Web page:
No mystery-world figure is more deserving of what librarians and academics call a Festschrift than the publisher of Crippen & Landru, author of the definitive John Dickson Carr biography, and longtime critic, scholar, and historian Douglas G. Greene. That the result is one of the finest essay collections on the detective-story genre ever published, offering one superb piece after another, is a tribute both to the inspiration of the honoree and the meticulousness of editor Curtis Evans. The emphases on classical detection, locked-room problems, and the detective short story reflect Greene’s particular interests, but the range of subjects and viewpoints is impressive.
Some who have written extensively on their subjects elsewhere cover fresh ground here, including John Curran on Agatha Christie’s occasional forays into impossible crime, Barry Pike on Margery Allingham’s lesser-known and sometimes pseudonymous “left-handed” work, Julia Jones updating a key point in Allingham’s biography, Tom Nolan on poetry in Ross Macdonald’s The Galton Case, and Jack Seabrook on some of Fredric Brown’s heavy-drinking detectives. There’s excellent biographical information in some of the survey articles: David Whittle on Edmund Crispin, Martin Edwards on Anthony Berkeley, Mauro Boncompagni on the Q. Patrick/Patrick Quentin/Jonathan Stagge team, Steven Steinbock on his fellow magician Jake Talbot, and Peter Lovesey on the Detection Club’s famous initiation prop Erik the Skull. Two essays tantalize English-language readers with descriptions of untranslated work: Henrique Valle on Portuguese poet Fernando Pessoa’s mostly unfinished detective stories and Patrick Ohl on prolific contemporary French writer René Reouven. Editor Evans, one of his own best contributors, finds some good in the early work of the much-maligned Carolyn Wells, surveys T.S. Eliot’s mystery criticism, and (most significantly) definitively debunks the oft-repeated claim that Raymond Chandler hated puzzle mysteries and English mysteries generally.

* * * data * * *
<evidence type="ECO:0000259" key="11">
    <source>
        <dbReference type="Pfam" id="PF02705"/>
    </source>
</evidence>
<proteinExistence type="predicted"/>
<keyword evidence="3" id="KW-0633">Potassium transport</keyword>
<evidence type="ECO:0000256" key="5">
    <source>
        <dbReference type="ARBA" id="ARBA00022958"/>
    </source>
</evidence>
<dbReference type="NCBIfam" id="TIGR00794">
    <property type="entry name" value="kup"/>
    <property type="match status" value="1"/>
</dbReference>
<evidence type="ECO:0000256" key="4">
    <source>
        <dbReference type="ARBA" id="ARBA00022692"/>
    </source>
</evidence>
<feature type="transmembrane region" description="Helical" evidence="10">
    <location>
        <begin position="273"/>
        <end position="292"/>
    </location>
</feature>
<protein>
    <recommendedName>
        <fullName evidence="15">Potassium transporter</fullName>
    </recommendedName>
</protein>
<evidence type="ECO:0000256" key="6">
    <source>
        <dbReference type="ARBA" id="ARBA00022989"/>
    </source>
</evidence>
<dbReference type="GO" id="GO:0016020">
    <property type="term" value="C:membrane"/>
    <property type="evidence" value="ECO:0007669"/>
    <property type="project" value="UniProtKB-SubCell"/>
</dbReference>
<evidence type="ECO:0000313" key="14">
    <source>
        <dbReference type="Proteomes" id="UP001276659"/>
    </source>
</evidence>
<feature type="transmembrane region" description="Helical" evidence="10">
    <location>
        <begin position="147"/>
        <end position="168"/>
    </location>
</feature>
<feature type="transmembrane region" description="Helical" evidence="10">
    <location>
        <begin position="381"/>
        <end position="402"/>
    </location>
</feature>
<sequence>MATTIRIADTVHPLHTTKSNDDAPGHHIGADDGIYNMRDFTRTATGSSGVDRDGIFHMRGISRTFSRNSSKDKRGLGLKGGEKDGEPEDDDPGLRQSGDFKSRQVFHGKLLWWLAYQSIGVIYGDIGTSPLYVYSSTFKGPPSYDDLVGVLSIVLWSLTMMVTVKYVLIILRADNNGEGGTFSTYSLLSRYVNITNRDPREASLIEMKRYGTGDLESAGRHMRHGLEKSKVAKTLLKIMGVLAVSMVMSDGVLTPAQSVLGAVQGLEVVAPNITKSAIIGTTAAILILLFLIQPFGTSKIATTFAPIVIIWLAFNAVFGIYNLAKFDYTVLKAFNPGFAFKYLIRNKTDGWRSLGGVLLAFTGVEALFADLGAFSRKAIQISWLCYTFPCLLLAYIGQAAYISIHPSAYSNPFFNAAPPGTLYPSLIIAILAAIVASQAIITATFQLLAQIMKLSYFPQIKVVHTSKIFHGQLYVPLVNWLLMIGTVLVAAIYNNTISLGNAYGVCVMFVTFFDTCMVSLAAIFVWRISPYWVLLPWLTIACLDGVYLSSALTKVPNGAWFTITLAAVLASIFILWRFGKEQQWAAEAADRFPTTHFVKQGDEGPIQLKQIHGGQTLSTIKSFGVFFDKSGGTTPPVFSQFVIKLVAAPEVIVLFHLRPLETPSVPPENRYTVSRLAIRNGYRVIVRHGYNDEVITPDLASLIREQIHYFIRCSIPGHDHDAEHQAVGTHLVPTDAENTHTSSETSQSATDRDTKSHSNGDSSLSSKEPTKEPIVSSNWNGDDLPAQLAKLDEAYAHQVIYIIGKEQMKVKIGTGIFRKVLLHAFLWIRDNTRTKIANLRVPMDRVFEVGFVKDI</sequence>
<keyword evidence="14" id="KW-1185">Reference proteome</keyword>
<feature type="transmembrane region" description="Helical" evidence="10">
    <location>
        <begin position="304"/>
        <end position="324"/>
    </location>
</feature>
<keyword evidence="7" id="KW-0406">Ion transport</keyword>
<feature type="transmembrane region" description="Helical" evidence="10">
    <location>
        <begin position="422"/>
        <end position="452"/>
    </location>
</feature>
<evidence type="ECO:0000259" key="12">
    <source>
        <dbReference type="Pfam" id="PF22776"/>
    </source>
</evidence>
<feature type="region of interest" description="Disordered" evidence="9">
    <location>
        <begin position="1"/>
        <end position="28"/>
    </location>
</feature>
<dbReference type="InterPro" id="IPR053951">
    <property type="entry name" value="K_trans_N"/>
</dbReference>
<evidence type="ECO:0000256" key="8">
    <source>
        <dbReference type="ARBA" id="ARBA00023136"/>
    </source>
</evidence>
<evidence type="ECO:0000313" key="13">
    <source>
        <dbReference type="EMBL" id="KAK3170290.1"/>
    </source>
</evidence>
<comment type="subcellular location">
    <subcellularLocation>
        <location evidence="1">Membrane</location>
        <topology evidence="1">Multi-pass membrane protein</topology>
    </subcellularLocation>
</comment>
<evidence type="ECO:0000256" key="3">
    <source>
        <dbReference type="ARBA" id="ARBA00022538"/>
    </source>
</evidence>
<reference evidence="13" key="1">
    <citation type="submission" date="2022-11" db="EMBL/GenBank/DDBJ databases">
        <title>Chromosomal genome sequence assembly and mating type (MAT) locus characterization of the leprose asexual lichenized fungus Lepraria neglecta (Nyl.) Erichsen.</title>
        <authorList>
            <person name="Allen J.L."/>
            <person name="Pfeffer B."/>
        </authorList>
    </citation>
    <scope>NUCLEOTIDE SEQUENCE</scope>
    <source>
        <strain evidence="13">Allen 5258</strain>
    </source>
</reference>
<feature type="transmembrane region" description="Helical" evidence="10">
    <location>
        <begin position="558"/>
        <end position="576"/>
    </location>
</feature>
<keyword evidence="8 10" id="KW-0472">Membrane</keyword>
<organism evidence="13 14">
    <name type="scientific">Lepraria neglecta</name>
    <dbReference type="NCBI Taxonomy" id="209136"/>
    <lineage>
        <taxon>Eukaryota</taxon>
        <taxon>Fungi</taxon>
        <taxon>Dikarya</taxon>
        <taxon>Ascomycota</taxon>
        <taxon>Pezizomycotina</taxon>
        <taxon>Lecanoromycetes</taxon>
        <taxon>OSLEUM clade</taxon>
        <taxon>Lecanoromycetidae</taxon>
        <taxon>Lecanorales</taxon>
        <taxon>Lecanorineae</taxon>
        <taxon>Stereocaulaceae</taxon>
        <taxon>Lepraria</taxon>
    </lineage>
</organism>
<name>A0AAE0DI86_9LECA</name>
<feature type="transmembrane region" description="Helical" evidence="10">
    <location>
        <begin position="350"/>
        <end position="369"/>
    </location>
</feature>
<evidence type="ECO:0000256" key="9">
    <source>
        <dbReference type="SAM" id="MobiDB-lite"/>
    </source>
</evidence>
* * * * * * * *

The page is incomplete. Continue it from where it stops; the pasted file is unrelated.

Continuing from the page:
Among other highlights are Helen Szamuely on recent book-length Doyle and Sayers pastiches and P.D. James’ Jane Austen sequel; and Joseph Goodrich on Ellery Queen’s radio career, reproducing a long and previously unpublished letter by Manfred Lee regarding the cancellation of the show. Among the other contributors are Michael Dirda (on Carr) and Marvin Lachman (on Doug Greene and Crippen & Landru). Others not mentioned due to time and space constraints are equally praiseworthy. Full disclosure: I contribute a brief piece on some short story series without enough entries to make a full book.
The book concludes with a bibliography of Doug Greene’s writings on mystery fiction, 1978-2014, and of Crippen & Landru’s publications, 1994-2014.